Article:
What is Your IT Plan for Your Cannabis Business?

Nov 16, 2021 | Blog

CannaTech? PotTech? BuzzTech? Doesn’t matter what you call your IT strategy; just know you need one and you need it before you open the doors of your cannabis business. In the same way that you rely on your phone and laptop or tablet to keep track of your personal life, technology is even more critical to running a business – especially one in which the laws, regulations and governmental requirements change almost weekly.

Timing of Your IT Plan

Now! A good strategy that will provide a 360-degree solution for your business takes time. Don’t wait until you have your license in hand, your facility is equipped and stocked and you are about to open the doors. That is NOT the time to realize that your internet connectivity is spotty, your point-of-sale software has crashed, there is a chuckling red skull on your screen and your IT group has decamped to Puerto Vallarta for the next three weeks.

Elements of the Plan

Daily Operations

You won’t be keeping records on paper–not with the myriad reporting requirements of your state and profit/loss information for your business partners and investors. You will need software for point-of-sale, inventory control, customer verifications (age, residence, medical card where applicable) and employee wages, hours, tax withholding and benefits. One application may cover all of these activities, but more likely you will need a few applications.

To obtain this software you must agree to the terms of the software provider (the licensor) in a license agreement. These terms are critical to your business operations and can (and should) be reviewed by your attorney and negotiated so the terms are fair to and provide adequate protections for both sides. This also applies to your engagement of any outside IT group; it is critical to have the terms of their work with you reduced to writing in a service agreement that provides adequate protection for you and accountability by the software provider.


The financial information of your business, as well as the personal information of your customers and employees, is a tempting target for cybercriminals, and it only takes a cursory look at news media in this late stage of the pandemic to be aware of how active cybercriminals have been. Protecting this information and keeping it secure is a requirement for customer trust, compliance with state laws and protection of your financial information, and those safeguards must be documented as required by law.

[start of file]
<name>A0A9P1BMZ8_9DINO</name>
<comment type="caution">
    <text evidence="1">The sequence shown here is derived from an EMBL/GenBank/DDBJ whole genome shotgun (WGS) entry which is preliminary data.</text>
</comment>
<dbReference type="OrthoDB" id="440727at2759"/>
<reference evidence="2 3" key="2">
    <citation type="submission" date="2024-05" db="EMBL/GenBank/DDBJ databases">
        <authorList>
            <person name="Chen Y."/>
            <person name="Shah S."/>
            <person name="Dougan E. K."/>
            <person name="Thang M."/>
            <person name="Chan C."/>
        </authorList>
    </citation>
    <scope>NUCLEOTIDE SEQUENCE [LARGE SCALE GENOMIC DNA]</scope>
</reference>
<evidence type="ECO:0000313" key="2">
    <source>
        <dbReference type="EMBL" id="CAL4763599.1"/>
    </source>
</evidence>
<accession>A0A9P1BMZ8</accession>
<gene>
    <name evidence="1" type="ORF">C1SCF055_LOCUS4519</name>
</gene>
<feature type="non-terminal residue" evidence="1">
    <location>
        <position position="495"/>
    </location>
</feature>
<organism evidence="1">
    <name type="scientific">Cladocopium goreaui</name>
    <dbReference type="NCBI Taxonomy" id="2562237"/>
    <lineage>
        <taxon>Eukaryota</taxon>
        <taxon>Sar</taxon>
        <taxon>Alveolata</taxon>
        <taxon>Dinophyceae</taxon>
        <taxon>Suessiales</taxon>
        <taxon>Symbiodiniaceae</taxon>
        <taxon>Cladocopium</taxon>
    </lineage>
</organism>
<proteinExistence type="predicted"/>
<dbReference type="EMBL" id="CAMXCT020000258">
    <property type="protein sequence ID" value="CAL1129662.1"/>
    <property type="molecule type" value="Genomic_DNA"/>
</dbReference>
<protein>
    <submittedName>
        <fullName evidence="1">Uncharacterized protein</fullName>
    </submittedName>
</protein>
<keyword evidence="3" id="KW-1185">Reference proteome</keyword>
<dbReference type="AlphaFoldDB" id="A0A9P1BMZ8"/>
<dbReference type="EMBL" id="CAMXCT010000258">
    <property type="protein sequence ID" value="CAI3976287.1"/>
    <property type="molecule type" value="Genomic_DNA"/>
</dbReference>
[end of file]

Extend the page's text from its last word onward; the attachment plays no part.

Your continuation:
Dispensaries and other retailers are required by applicable state laws to obtain proof of a customer’s age and residence. That is done most frequently by scanning a customer’s driver’s license into a system application with a repository either 1) within computers or servers on premises or 2) into a repository provided by a cloud services provider. Similarly, if the facility is a medical cannabis dispensary, a physician’s prescription or a “medical marijuana” card with health information is also routinely scanned into the facility’s system. Drivers’ license numbers are data protected by state data breach and privacy laws, as is health information in many states. You will need to obtain a license for software that will help you protect this information. Licenses are granted through license agreements that comprise security controls of the software provider (the licensor), but they also require that you make certain representations as to your own security controls. You should review these agreements with an attorney who can, if necessary, negotiate terms in the agreement.